Are college and university presses better off than they were four (or six) years ago? Joseph Esposito assesses the changing environment.
As the Obama administration continues to hash out its open access policy for federal research, California weighs its own for state-funded research and development.
Supreme Court rules against textbook publisher's effort to prevent resale of cheaper imported textbooks.
Open education advocates launch Lumen Learning, which aims to help institutions replace expensive textbooks with open-source solutions.
Following a lawsuit from major textbook publishers, a Boston company rewrites its "textbook replacement" material and asks judge for breathing room.
White House order jump-starts the process and even wins support from publishers.
Supporters of university libraries are worried by the Justice Department's unexpected interest in filing a brief in the battle over e-reserves.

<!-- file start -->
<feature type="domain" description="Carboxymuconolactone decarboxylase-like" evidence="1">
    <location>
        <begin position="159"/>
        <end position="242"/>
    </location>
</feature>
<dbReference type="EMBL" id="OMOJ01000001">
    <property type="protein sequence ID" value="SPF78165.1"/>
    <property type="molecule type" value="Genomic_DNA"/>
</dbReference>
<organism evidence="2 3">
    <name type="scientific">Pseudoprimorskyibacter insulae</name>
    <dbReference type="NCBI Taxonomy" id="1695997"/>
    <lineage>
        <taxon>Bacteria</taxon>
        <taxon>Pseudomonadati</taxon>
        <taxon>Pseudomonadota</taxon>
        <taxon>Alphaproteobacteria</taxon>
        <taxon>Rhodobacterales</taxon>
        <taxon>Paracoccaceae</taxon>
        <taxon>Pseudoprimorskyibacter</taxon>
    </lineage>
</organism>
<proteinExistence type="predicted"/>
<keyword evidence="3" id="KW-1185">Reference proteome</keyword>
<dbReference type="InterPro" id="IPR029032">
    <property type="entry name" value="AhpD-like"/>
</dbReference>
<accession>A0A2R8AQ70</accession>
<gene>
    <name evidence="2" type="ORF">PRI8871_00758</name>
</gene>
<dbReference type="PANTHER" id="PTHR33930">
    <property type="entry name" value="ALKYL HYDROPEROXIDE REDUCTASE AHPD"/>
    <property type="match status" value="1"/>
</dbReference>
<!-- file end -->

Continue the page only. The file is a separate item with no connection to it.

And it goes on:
After a successful pilot, JSTOR is launching its Register & Read program, which lets anyone read up to three articles from 1,200 of its journals every two weeks in exchange for demographic information.
Amherst College starts publishing unit that will feature peer review and close editing -- while also making all books digital and free.
OpenStax College, an open-access textbook publisher, introduces its first offering through iTunes -- and hopes the $4.99 charge will allow students to benefit from extras and the business model to grow.
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